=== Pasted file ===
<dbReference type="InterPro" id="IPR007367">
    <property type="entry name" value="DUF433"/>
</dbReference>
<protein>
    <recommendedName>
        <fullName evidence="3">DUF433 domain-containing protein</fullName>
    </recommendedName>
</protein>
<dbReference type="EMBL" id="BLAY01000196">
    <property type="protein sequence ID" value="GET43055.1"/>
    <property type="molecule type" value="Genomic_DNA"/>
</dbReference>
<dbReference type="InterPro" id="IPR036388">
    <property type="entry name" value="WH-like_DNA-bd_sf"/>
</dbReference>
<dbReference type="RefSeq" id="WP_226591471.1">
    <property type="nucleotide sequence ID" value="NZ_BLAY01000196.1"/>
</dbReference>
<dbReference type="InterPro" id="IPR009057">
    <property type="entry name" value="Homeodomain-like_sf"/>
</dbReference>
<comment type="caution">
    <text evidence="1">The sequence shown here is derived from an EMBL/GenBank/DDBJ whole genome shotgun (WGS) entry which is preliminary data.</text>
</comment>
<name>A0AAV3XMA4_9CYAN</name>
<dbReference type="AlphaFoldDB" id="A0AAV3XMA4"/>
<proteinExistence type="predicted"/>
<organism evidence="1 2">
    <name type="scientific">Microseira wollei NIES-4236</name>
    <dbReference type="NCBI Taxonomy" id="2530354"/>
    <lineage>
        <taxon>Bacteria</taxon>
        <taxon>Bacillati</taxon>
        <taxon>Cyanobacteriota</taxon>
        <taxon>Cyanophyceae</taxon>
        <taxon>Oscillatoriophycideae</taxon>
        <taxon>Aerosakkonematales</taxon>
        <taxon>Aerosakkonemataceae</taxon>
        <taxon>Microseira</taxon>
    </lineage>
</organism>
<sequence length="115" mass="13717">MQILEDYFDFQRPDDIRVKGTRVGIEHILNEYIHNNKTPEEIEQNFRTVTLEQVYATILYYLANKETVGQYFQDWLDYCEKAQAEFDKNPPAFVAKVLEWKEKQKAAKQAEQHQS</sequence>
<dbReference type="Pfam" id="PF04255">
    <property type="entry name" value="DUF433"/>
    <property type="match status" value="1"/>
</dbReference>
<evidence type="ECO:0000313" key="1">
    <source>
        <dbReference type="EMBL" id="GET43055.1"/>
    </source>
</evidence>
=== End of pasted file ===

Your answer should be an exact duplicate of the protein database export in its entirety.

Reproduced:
<dbReference type="InterPro" id="IPR007367">
    <property type="entry name" value="DUF433"/>
</dbReference>
<protein>
    <recommendedName>
        <fullName evidence="3">DUF433 domain-containing protein</fullName>
    </recommendedName>
</protein>
<dbReference type="EMBL" id="BLAY01000196">
    <property type="protein sequence ID" value="GET43055.1"/>
    <property type="molecule type" value="Genomic_DNA"/>
</dbReference>
<dbReference type="InterPro" id="IPR036388">
    <property type="entry name" value="WH-like_DNA-bd_sf"/>
</dbReference>
<dbReference type="RefSeq" id="WP_226591471.1">
    <property type="nucleotide sequence ID" value="NZ_BLAY01000196.1"/>
</dbReference>
<dbReference type="InterPro" id="IPR009057">
    <property type="entry name" value="Homeodomain-like_sf"/>
</dbReference>
<comment type="caution">
    <text evidence="1">The sequence shown here is derived from an EMBL/GenBank/DDBJ whole genome shotgun (WGS) entry which is preliminary data.</text>
</comment>
<name>A0AAV3XMA4_9CYAN</name>
<dbReference type="AlphaFoldDB" id="A0AAV3XMA4"/>
<proteinExistence type="predicted"/>
<organism evidence="1 2">
    <name type="scientific">Microseira wollei NIES-4236</name>
    <dbReference type="NCBI Taxonomy" id="2530354"/>
    <lineage>
        <taxon>Bacteria</taxon>
        <taxon>Bacillati</taxon>
        <taxon>Cyanobacteriota</taxon>
        <taxon>Cyanophyceae</taxon>
        <taxon>Oscillatoriophycideae</taxon>
        <taxon>Aerosakkonematales</taxon>
        <taxon>Aerosakkonemataceae</taxon>
        <taxon>Microseira</taxon>
    </lineage>
</organism>
<sequence length="115" mass="13717">MQILEDYFDFQRPDDIRVKGTRVGIEHILNEYIHNNKTPEEIEQNFRTVTLEQVYATILYYLANKETVGQYFQDWLDYCEKAQAEFDKNPPAFVAKVLEWKEKQKAAKQAEQHQS</sequence>
<dbReference type="Pfam" id="PF04255">
    <property type="entry name" value="DUF433"/>
    <property type="match status" value="1"/>
</dbReference>
<evidence type="ECO:0000313" key="1">
    <source>
        <dbReference type="EMBL" id="GET43055.1"/>
    </source>
</evidence>